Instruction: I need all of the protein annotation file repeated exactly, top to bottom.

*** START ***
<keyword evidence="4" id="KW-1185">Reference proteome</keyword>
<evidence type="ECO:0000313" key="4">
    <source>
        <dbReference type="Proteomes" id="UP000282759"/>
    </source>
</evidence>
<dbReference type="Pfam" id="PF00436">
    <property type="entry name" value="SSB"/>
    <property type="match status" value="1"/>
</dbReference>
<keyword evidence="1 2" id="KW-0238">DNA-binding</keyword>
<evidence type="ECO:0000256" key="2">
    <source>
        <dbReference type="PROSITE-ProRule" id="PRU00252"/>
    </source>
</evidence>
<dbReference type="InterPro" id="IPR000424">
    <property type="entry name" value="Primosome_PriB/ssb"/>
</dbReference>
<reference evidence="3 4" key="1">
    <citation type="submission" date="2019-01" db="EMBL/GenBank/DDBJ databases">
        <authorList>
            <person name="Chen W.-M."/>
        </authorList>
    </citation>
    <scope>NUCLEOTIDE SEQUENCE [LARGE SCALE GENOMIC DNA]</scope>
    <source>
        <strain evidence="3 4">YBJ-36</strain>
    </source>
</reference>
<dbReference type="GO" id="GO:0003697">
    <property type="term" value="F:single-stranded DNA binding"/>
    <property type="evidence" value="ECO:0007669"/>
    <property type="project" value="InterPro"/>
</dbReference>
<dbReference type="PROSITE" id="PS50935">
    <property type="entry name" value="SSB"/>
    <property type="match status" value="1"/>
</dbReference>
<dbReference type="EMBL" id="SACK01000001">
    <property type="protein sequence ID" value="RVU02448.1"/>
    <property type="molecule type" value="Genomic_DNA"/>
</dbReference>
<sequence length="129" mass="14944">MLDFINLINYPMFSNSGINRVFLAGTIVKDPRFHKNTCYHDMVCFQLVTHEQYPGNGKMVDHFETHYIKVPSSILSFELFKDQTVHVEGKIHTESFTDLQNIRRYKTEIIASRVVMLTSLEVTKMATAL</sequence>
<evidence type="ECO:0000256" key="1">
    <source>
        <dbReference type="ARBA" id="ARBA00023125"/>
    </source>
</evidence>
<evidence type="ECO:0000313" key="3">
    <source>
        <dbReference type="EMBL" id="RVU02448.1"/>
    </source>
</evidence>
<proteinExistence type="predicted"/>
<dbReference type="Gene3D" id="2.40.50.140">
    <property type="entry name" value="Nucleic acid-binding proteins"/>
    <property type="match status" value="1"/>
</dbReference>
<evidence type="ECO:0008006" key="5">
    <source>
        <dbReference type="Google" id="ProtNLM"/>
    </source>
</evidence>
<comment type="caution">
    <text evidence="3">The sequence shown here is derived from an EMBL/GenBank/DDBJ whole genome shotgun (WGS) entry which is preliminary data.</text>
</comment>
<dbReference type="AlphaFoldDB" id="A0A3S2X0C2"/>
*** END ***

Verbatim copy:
<keyword evidence="4" id="KW-1185">Reference proteome</keyword>
<evidence type="ECO:0000313" key="4">
    <source>
        <dbReference type="Proteomes" id="UP000282759"/>
    </source>
</evidence>
<dbReference type="Pfam" id="PF00436">
    <property type="entry name" value="SSB"/>
    <property type="match status" value="1"/>
</dbReference>
<keyword evidence="1 2" id="KW-0238">DNA-binding</keyword>
<evidence type="ECO:0000256" key="2">
    <source>
        <dbReference type="PROSITE-ProRule" id="PRU00252"/>
    </source>
</evidence>
<dbReference type="InterPro" id="IPR000424">
    <property type="entry name" value="Primosome_PriB/ssb"/>
</dbReference>
<reference evidence="3 4" key="1">
    <citation type="submission" date="2019-01" db="EMBL/GenBank/DDBJ databases">
        <authorList>
            <person name="Chen W.-M."/>
        </authorList>
    </citation>
    <scope>NUCLEOTIDE SEQUENCE [LARGE SCALE GENOMIC DNA]</scope>
    <source>
        <strain evidence="3 4">YBJ-36</strain>
    </source>
</reference>
<dbReference type="GO" id="GO:0003697">
    <property type="term" value="F:single-stranded DNA binding"/>
    <property type="evidence" value="ECO:0007669"/>
    <property type="project" value="InterPro"/>
</dbReference>
<dbReference type="PROSITE" id="PS50935">
    <property type="entry name" value="SSB"/>
    <property type="match status" value="1"/>
</dbReference>
<dbReference type="EMBL" id="SACK01000001">
    <property type="protein sequence ID" value="RVU02448.1"/>
    <property type="molecule type" value="Genomic_DNA"/>
</dbReference>
<sequence length="129" mass="14944">MLDFINLINYPMFSNSGINRVFLAGTIVKDPRFHKNTCYHDMVCFQLVTHEQYPGNGKMVDHFETHYIKVPSSILSFELFKDQTVHVEGKIHTESFTDLQNIRRYKTEIIASRVVMLTSLEVTKMATAL</sequence>
<evidence type="ECO:0000256" key="1">
    <source>
        <dbReference type="ARBA" id="ARBA00023125"/>
    </source>
</evidence>
<evidence type="ECO:0000313" key="3">
    <source>
        <dbReference type="EMBL" id="RVU02448.1"/>
    </source>
</evidence>
<proteinExistence type="predicted"/>
<dbReference type="Gene3D" id="2.40.50.140">
    <property type="entry name" value="Nucleic acid-binding proteins"/>
    <property type="match status" value="1"/>
</dbReference>
<evidence type="ECO:0008006" key="5">
    <source>
        <dbReference type="Google" id="ProtNLM"/>
    </source>
</evidence>
<comment type="caution">
    <text evidence="3">The sequence shown here is derived from an EMBL/GenBank/DDBJ whole genome shotgun (WGS) entry which is preliminary data.</text>
</comment>
<dbReference type="AlphaFoldDB" id="A0A3S2X0C2"/>